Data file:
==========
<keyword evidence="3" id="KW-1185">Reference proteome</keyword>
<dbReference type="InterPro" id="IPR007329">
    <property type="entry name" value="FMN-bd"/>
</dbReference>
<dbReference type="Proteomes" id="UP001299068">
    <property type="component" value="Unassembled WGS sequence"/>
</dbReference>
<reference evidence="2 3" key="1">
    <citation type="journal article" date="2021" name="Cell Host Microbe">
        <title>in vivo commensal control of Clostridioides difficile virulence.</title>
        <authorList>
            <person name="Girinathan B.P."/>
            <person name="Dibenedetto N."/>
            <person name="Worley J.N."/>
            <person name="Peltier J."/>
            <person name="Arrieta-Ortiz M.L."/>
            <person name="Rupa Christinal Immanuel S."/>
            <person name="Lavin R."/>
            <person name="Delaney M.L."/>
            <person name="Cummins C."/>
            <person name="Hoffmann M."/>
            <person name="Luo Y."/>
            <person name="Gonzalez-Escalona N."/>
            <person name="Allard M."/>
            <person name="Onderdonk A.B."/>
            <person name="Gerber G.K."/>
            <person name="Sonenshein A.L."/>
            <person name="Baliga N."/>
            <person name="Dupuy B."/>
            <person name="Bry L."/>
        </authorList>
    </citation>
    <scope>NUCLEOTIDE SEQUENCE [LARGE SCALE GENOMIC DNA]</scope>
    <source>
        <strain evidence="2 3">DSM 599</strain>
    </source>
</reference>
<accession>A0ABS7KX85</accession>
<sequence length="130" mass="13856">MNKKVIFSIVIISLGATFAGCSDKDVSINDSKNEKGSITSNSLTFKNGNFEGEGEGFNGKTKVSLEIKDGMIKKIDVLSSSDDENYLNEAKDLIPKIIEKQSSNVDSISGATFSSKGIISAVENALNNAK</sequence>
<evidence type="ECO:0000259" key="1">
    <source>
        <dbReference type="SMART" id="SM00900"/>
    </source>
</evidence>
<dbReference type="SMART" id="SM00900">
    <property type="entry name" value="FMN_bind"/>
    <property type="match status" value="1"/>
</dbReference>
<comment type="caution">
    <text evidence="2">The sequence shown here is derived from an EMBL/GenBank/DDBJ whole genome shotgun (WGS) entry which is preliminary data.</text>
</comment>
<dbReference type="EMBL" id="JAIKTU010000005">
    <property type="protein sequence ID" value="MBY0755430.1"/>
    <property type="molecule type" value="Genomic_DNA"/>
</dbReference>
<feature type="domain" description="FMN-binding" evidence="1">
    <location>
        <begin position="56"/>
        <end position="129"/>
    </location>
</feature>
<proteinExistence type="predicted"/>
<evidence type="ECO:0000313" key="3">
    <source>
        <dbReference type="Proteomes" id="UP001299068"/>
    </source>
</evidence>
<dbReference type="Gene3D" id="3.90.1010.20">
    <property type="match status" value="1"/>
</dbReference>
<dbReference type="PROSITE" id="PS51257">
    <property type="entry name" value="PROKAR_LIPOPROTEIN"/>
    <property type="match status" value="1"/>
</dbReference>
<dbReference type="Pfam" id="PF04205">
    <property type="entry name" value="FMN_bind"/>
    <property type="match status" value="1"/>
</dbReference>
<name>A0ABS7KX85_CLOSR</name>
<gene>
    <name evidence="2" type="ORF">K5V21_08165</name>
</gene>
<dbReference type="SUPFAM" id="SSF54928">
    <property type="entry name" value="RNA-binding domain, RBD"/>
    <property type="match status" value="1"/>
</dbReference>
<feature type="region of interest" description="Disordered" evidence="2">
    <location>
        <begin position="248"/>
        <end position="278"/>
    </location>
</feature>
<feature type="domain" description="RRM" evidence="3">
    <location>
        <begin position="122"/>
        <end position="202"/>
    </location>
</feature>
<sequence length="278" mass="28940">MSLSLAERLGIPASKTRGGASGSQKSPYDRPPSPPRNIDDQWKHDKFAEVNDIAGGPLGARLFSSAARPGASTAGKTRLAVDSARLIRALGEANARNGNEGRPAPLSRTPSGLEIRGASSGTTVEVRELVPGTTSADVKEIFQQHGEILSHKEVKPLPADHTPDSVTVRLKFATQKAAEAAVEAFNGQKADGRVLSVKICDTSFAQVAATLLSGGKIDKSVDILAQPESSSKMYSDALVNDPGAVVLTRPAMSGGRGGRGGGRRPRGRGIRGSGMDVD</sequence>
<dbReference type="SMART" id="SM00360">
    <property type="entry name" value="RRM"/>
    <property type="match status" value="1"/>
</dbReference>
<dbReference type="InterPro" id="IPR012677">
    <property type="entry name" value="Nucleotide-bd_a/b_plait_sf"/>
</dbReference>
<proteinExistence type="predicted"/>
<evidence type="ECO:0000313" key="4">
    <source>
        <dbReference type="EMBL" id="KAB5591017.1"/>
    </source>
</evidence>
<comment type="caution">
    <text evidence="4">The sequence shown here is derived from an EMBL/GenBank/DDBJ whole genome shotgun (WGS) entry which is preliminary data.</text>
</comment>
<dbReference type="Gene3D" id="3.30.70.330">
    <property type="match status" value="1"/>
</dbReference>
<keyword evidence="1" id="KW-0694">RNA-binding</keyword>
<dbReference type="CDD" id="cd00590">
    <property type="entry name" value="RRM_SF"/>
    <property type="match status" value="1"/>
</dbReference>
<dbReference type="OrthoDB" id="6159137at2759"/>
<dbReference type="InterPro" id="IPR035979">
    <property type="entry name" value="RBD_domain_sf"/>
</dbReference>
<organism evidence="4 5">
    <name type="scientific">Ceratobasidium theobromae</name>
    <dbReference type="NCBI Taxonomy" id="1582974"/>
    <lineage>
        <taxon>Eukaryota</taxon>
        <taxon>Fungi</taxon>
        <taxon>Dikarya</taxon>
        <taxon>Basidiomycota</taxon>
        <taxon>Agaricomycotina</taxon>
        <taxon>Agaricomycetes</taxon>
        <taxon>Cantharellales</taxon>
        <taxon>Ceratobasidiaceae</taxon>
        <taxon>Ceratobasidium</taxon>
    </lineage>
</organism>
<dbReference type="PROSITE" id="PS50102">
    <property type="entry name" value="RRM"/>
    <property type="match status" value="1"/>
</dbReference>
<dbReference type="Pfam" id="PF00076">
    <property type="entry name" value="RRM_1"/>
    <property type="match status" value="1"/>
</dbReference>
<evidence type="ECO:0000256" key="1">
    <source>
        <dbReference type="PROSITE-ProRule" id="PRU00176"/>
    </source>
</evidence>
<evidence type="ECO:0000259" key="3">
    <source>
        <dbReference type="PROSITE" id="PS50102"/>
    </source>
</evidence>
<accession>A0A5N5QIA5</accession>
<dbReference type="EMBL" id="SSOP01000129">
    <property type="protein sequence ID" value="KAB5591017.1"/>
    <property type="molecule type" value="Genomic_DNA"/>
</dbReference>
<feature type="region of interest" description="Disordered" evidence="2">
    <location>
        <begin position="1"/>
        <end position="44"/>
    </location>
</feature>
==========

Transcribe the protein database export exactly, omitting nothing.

<keyword evidence="3" id="KW-1185">Reference proteome</keyword>
<dbReference type="InterPro" id="IPR007329">
    <property type="entry name" value="FMN-bd"/>
</dbReference>
<dbReference type="Proteomes" id="UP001299068">
    <property type="component" value="Unassembled WGS sequence"/>
</dbReference>
<reference evidence="2 3" key="1">
    <citation type="journal article" date="2021" name="Cell Host Microbe">
        <title>in vivo commensal control of Clostridioides difficile virulence.</title>
        <authorList>
            <person name="Girinathan B.P."/>
            <person name="Dibenedetto N."/>
            <person name="Worley J.N."/>
            <person name="Peltier J."/>
            <person name="Arrieta-Ortiz M.L."/>
            <person name="Rupa Christinal Immanuel S."/>
            <person name="Lavin R."/>
            <person name="Delaney M.L."/>
            <person name="Cummins C."/>
            <person name="Hoffmann M."/>
            <person name="Luo Y."/>
            <person name="Gonzalez-Escalona N."/>
            <person name="Allard M."/>
            <person name="Onderdonk A.B."/>
            <person name="Gerber G.K."/>
            <person name="Sonenshein A.L."/>
            <person name="Baliga N."/>
            <person name="Dupuy B."/>
            <person name="Bry L."/>
        </authorList>
    </citation>
    <scope>NUCLEOTIDE SEQUENCE [LARGE SCALE GENOMIC DNA]</scope>
    <source>
        <strain evidence="2 3">DSM 599</strain>
    </source>
</reference>
<accession>A0ABS7KX85</accession>
<sequence length="130" mass="13856">MNKKVIFSIVIISLGATFAGCSDKDVSINDSKNEKGSITSNSLTFKNGNFEGEGEGFNGKTKVSLEIKDGMIKKIDVLSSSDDENYLNEAKDLIPKIIEKQSSNVDSISGATFSSKGIISAVENALNNAK</sequence>
<evidence type="ECO:0000259" key="1">
    <source>
        <dbReference type="SMART" id="SM00900"/>
    </source>
</evidence>
<dbReference type="SMART" id="SM00900">
    <property type="entry name" value="FMN_bind"/>
    <property type="match status" value="1"/>
</dbReference>
<comment type="caution">
    <text evidence="2">The sequence shown here is derived from an EMBL/GenBank/DDBJ whole genome shotgun (WGS) entry which is preliminary data.</text>
</comment>
<dbReference type="EMBL" id="JAIKTU010000005">
    <property type="protein sequence ID" value="MBY0755430.1"/>
    <property type="molecule type" value="Genomic_DNA"/>
</dbReference>
<feature type="domain" description="FMN-binding" evidence="1">
    <location>
        <begin position="56"/>
        <end position="129"/>
    </location>
</feature>
<proteinExistence type="predicted"/>
<evidence type="ECO:0000313" key="3">
    <source>
        <dbReference type="Proteomes" id="UP001299068"/>
    </source>
</evidence>
<dbReference type="Gene3D" id="3.90.1010.20">
    <property type="match status" value="1"/>
</dbReference>
<dbReference type="PROSITE" id="PS51257">
    <property type="entry name" value="PROKAR_LIPOPROTEIN"/>
    <property type="match status" value="1"/>
</dbReference>
<dbReference type="Pfam" id="PF04205">
    <property type="entry name" value="FMN_bind"/>
    <property type="match status" value="1"/>
</dbReference>
<name>A0ABS7KX85_CLOSR</name>
<gene>
    <name evidence="2" type="ORF">K5V21_08165</name>
</gene>
<dbReference type="SUPFAM" id="SSF54928">
    <property type="entry name" value="RNA-binding domain, RBD"/>
    <property type="match status" value="1"/>
</dbReference>
<feature type="region of interest" description="Disordered" evidence="2">
    <location>
        <begin position="248"/>
        <end position="278"/>
    </location>
</feature>
<feature type="domain" description="RRM" evidence="3">
    <location>
        <begin position="122"/>
        <end position="202"/>
    </location>
</feature>
<sequence length="278" mass="28940">MSLSLAERLGIPASKTRGGASGSQKSPYDRPPSPPRNIDDQWKHDKFAEVNDIAGGPLGARLFSSAARPGASTAGKTRLAVDSARLIRALGEANARNGNEGRPAPLSRTPSGLEIRGASSGTTVEVRELVPGTTSADVKEIFQQHGEILSHKEVKPLPADHTPDSVTVRLKFATQKAAEAAVEAFNGQKADGRVLSVKICDTSFAQVAATLLSGGKIDKSVDILAQPESSSKMYSDALVNDPGAVVLTRPAMSGGRGGRGGGRRPRGRGIRGSGMDVD</sequence>
<dbReference type="SMART" id="SM00360">
    <property type="entry name" value="RRM"/>
    <property type="match status" value="1"/>
</dbReference>
<dbReference type="InterPro" id="IPR012677">
    <property type="entry name" value="Nucleotide-bd_a/b_plait_sf"/>
</dbReference>
<proteinExistence type="predicted"/>
<evidence type="ECO:0000313" key="4">
    <source>
        <dbReference type="EMBL" id="KAB5591017.1"/>
    </source>
</evidence>
<comment type="caution">
    <text evidence="4">The sequence shown here is derived from an EMBL/GenBank/DDBJ whole genome shotgun (WGS) entry which is preliminary data.</text>
</comment>
<dbReference type="Gene3D" id="3.30.70.330">
    <property type="match status" value="1"/>
</dbReference>
<keyword evidence="1" id="KW-0694">RNA-binding</keyword>
<dbReference type="CDD" id="cd00590">
    <property type="entry name" value="RRM_SF"/>
    <property type="match status" value="1"/>
</dbReference>
<dbReference type="OrthoDB" id="6159137at2759"/>
<dbReference type="InterPro" id="IPR035979">
    <property type="entry name" value="RBD_domain_sf"/>
</dbReference>
<organism evidence="4 5">
    <name type="scientific">Ceratobasidium theobromae</name>
    <dbReference type="NCBI Taxonomy" id="1582974"/>
    <lineage>
        <taxon>Eukaryota</taxon>
        <taxon>Fungi</taxon>
        <taxon>Dikarya</taxon>
        <taxon>Basidiomycota</taxon>
        <taxon>Agaricomycotina</taxon>
        <taxon>Agaricomycetes</taxon>
        <taxon>Cantharellales</taxon>
        <taxon>Ceratobasidiaceae</taxon>
        <taxon>Ceratobasidium</taxon>
    </lineage>
</organism>
<dbReference type="PROSITE" id="PS50102">
    <property type="entry name" value="RRM"/>
    <property type="match status" value="1"/>
</dbReference>
<dbReference type="Pfam" id="PF00076">
    <property type="entry name" value="RRM_1"/>
    <property type="match status" value="1"/>
</dbReference>
<evidence type="ECO:0000256" key="1">
    <source>
        <dbReference type="PROSITE-ProRule" id="PRU00176"/>
    </source>
</evidence>
<evidence type="ECO:0000259" key="3">
    <source>
        <dbReference type="PROSITE" id="PS50102"/>
    </source>
</evidence>
<accession>A0A5N5QIA5</accession>
<dbReference type="EMBL" id="SSOP01000129">
    <property type="protein sequence ID" value="KAB5591017.1"/>
    <property type="molecule type" value="Genomic_DNA"/>
</dbReference>
<feature type="region of interest" description="Disordered" evidence="2">
    <location>
        <begin position="1"/>
        <end position="44"/>
    </location>
</feature>